The Great Godden
‘A summer journey full of intrigue, love, deceit and betrayal’
Kitty Parker reads Meg Rosoff’s clever and ambiguous novel in advance of our Families in Fiction session. Laura Parker adds a few words about Charlotte Mendelson’s brilliant The Exhibitionist.
Meg Rosoff’s The Great Godden is a captivating coming-of-age novel that initially lulls the reader effortlessly into a rose-tinted summer spent with a family and friends on the English coast. Fiancés Hope and Mal are “ring-leaders in all things summery – drunkenness, indiscreet conversations, all night poker,” and we are transported to warmer climes with the whole group. However, the jovial and simple fun is disrupted when a film star’s son, Kit Godden and his brother Hugo, join the holiday-goers.
The story is peppered with Shakespearean references and our narrator’s identity remains ambiguous throughout the novel, a clever deliberate move from Rosoff who wanted her readers to have the freedom to decide on their gender. Initially our narrator comes across as envious of the attention the whole family pays to Kit, but we later learn of their own yearning for him. Kit is a Jay Gatsby character; enticingly, alluringly charming and wins over the heart of younger boy-obsessed sister Mattie first. As we discover, and much like the Great Gatsby, this view of Kit as a golden boy wears off as his nonchalantly manipulative behaviour is gradually exposed.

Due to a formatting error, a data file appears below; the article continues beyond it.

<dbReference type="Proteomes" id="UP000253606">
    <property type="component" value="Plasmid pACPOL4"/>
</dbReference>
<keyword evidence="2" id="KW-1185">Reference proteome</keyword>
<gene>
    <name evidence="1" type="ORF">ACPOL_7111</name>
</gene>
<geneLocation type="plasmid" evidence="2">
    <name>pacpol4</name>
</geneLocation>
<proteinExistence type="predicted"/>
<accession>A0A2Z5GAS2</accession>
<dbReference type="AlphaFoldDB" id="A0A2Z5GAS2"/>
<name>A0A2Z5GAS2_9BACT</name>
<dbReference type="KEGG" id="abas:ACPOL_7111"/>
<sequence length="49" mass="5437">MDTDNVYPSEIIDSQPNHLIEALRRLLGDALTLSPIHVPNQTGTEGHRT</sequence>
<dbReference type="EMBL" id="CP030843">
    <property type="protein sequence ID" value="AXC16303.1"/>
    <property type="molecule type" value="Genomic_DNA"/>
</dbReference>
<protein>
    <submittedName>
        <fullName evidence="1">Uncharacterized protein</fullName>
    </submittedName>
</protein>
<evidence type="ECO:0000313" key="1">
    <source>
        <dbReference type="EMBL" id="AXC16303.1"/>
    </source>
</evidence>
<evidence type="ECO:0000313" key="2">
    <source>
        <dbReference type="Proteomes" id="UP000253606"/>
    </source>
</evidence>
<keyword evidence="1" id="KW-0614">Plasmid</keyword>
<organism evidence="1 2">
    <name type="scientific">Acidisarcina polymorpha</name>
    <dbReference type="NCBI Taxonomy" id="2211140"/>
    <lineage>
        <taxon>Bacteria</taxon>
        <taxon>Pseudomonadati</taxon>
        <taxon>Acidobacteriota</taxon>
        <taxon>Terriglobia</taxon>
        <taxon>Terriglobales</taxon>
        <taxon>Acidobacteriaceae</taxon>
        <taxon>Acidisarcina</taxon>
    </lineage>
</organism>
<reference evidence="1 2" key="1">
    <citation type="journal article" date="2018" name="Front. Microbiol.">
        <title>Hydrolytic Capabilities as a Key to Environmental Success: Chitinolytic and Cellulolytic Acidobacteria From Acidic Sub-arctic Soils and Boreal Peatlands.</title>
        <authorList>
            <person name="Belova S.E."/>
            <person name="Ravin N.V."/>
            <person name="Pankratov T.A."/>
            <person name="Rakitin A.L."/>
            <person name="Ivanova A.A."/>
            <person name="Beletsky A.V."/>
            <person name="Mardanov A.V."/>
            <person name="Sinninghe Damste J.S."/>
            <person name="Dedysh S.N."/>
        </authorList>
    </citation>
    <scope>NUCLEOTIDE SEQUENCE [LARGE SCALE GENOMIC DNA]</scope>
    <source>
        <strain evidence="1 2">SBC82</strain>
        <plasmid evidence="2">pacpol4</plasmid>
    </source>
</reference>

Each of the well-developed characters are relatable in their own way, and Meg Rosoff manages to accurately capture the mind of an intelligent and ever curious yet stubborn teenager, who takes us on a summer journey full of intrigue, love, deceit and betrayal.
The flawed characters who people The Exhibitionist are part of a memorably dysfunctional family that lives beyond the page. Think Royal Tennenbaums, the Succession Roys. But more subtly painted. Although Ray, the patriarch and once well-known artist at the centre of the book, around whose comeback exhibition the plot revolves, is a monster, others, including daughter Leah, are mysteriously loyal. His wife Lucia is a much more talented artist who has learned to submerge her ambitions beneath his for years. Until recently. Following a traumatic health event along with the discovery of his final infidelity, she finds herself launching into a wholly unexpected relationship that makes life very interesting indeed. Lucia is poised to relaunch herself into the latter part of her life – if only she dares – and her complicated family only serve to make it more fun. Caustic, cautious, serving, longing: I found Lucia, with her unconsciously self-deprecating humour and cynical thoughts, a magnificently relatable character.